Updated March 15, 2016
For more than a century before the beginning of the Revolutionary War, British colonies in North America provided pensions for disabled soldiers and sailors. During and after the Revolutionary War, three principal types of pensions were provided by the U.S. Government for servicemen and their dependents. "Disability" or "invalid pensions" were awarded to servicemen for physical disabilities incurred in the line of duty; "service pensions," to veterans who served for specified periods of time; and "widows' pensions," to women whose husbands had been killed in the war or were veterans who had served for specified periods of time.
On August 26, 1776, the first pension legislation for the American colonies as a group was enacted. A resolution of the Continental Congress provided half pay for officers and enlisted men, including those on warships and armed vessels, who were disabled in the service of the United States and who were incapable of earning a living. The half pay was to continue for the duration of the disability.
On May 15, 1778, another resolution provided half pay for 7 years after the conclusion of the war to all military officers who remained in the Continental service to the end of the war. Enlisted men who continued to serve for the duration of the conflict were each to receive a gratuity of $80 after the war under the terms of the same enactment. The first national pension legislation for widows was a Continental Congress resolution of August 24, 1780, which offered the prospect of half pay for 7 years to widows and orphans of officers who met the requirements included in the terms of the resolution of May 15, 1778. On October 21, 1780, the Continental Congress resolution of May 15, 1778, was amended to provide half pay for life to officers after the war; but on March 22, 1783, the half-pay-for-life provision was changed to 5 years' full pay.
Pension legislation during the Revolutionary War was designed to encourage enlistment and acceptance of commissions and to prevent desertion and resignation. After the war, pensions became a form of reward for services rendered. Both during and after the Revolution, the States as well as the U.S. Government awarded pensions based on participation in the conflict. Public acts, under which the majority of such pensions were authorized, encompassed large classes of veterans or their dependents who met common eligibility requirements. Private acts concerned specific individuals whose special services or circumstances merited consideration, but who could not be awarded pensions under existing public acts.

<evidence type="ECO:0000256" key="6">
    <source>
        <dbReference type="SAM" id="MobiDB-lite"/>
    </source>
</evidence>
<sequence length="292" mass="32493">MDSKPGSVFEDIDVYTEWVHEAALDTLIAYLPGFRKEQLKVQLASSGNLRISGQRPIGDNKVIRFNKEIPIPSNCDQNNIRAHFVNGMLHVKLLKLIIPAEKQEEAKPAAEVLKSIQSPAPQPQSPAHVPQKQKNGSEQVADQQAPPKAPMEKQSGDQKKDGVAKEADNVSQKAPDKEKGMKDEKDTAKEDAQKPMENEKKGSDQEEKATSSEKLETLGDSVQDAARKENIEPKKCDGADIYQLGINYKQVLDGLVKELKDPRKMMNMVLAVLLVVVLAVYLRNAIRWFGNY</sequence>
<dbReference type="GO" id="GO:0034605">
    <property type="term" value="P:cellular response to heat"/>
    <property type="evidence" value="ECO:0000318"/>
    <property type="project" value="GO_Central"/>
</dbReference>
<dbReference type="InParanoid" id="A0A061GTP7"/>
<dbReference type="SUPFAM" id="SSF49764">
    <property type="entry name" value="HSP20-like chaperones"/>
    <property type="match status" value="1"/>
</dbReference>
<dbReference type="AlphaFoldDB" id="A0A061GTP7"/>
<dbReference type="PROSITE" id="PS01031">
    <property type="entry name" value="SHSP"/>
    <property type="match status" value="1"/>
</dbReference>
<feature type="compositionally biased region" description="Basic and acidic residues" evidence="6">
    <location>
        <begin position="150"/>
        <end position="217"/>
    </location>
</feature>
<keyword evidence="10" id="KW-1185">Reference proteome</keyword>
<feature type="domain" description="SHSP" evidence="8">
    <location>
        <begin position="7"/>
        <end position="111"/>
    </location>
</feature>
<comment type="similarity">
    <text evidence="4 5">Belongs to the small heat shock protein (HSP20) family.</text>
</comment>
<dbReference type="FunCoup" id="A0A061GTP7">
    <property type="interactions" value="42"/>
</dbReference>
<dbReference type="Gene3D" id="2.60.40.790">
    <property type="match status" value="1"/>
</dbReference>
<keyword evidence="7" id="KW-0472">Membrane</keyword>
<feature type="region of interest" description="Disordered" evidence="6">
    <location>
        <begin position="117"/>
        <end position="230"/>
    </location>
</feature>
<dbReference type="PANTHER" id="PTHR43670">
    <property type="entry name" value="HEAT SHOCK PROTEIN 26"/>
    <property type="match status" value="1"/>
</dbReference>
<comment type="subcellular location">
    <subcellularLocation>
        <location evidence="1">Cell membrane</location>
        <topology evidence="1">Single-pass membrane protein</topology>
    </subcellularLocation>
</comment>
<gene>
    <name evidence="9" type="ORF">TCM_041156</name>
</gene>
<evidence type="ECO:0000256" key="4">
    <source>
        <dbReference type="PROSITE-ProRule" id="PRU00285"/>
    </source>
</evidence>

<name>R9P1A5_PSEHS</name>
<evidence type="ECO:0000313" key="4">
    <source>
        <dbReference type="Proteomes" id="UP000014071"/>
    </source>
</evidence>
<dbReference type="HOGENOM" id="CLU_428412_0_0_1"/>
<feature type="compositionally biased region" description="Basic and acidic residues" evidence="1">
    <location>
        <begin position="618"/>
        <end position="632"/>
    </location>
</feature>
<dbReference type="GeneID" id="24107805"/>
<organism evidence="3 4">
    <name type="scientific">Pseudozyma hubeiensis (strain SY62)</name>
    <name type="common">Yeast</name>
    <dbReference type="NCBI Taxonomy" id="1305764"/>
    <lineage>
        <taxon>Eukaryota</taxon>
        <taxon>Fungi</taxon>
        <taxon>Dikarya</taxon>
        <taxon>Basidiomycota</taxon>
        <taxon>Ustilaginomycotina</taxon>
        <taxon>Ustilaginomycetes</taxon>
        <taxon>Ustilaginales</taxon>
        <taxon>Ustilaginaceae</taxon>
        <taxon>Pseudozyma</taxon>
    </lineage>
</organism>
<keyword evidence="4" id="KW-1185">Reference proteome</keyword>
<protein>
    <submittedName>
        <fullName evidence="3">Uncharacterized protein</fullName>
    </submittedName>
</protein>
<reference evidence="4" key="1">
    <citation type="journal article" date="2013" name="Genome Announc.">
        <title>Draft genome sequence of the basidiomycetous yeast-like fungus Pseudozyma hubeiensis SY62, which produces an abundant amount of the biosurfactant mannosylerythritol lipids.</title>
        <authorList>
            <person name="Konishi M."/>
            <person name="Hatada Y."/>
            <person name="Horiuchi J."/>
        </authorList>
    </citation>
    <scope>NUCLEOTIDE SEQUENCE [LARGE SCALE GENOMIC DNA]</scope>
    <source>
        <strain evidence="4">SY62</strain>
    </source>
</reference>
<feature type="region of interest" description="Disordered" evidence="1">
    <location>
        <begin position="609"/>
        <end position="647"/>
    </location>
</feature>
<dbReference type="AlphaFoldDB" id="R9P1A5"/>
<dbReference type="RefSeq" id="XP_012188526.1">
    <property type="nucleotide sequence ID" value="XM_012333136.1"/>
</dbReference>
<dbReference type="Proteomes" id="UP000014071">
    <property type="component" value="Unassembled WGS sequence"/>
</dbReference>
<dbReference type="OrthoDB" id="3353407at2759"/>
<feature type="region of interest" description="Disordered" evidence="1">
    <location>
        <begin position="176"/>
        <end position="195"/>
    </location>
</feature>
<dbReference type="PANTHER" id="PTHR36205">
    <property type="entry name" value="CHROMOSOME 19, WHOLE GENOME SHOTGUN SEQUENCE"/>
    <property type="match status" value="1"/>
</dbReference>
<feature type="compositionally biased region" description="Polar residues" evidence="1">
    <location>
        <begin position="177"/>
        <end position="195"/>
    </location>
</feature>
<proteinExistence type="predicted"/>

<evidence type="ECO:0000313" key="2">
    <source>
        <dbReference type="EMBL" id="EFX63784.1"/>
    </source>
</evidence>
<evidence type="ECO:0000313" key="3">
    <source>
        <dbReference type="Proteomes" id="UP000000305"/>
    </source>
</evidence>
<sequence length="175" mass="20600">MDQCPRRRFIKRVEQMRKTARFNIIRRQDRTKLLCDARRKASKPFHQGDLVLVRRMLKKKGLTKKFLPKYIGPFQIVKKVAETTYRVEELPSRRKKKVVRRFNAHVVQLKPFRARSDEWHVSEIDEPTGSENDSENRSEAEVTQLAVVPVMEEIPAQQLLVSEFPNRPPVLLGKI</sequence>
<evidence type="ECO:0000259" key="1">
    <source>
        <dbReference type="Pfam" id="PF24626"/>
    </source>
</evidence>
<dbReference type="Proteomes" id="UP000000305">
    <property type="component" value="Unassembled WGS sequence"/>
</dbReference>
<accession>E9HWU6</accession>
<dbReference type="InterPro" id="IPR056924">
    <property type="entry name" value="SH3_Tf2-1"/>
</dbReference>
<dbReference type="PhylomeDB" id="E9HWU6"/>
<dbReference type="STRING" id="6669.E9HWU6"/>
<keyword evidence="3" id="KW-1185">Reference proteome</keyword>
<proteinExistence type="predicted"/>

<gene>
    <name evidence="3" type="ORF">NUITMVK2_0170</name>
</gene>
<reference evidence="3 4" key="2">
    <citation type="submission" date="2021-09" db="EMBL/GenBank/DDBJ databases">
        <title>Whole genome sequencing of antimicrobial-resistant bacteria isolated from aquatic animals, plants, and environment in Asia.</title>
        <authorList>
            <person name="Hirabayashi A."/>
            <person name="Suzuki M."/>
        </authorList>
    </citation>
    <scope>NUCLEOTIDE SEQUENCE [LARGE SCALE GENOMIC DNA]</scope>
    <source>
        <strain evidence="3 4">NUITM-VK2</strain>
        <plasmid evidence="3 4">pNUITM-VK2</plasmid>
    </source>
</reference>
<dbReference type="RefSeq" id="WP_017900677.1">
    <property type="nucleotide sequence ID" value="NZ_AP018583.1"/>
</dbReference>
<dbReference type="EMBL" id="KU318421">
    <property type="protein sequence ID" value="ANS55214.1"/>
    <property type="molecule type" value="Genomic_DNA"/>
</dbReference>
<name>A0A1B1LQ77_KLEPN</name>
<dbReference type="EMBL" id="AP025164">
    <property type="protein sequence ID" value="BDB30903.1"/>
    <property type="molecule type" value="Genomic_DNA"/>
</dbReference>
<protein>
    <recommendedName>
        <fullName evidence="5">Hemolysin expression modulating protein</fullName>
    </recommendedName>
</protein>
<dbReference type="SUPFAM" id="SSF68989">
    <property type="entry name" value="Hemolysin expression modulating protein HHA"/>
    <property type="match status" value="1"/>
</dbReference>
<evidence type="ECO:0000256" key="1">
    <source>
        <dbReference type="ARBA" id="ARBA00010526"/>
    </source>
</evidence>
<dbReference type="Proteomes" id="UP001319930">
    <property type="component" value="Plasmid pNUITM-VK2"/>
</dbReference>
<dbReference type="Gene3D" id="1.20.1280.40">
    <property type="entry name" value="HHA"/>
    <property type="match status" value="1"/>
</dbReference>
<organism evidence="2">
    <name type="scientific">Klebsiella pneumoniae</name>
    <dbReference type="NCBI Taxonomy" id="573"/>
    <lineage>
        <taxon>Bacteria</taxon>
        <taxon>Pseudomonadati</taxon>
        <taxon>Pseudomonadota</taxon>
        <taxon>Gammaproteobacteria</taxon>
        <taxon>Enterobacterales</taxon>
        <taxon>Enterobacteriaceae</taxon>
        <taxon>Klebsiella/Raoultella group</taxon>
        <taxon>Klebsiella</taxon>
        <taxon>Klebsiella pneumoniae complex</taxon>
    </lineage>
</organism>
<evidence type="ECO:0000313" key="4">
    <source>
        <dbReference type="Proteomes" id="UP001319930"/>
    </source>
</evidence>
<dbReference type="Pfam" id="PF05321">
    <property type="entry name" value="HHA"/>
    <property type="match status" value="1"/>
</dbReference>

Elizabeth GILLIAM Arthur, widow of James Arthur
Isaac GILLHAM S32270
Jacob GILLHAM (Gilham) S3397
John GILLHAM S32269
Archelaus GILLIAM S8567
John GILLIAM S6889
John GILLIAM W5282
John GILLIAM W8849
Jourdan GILLIAM R4037
Robert GILLAM W8848
William GILLUM R4036 1/2
Pensions that Mention GILLIAMs
Obadiah Johnson R5646 mentions James GILLIAM of Cumberland
John Rice S9064 served "in the County of Granville in a Company of militia commanded by Capt. William GILLIAM"
William Weaver S7863 states "he was drafted in a company of militia under Capt. William GILLIAM in Granville County for a tour of 3 months."
Isham Harrison W10089 "Said applicant lived in the County of Granville, State of North Carolina, and entered into the Militia service of the United States, under the command of Captain William GILLIAM"
[Isham Harrison married Amy GILLIAM, the daughter of William GILLIAM and Elizabeth Cheatham, his wife.]
- Southern Campaign Revolutionary War Pension Statements. www.southerncampaign.org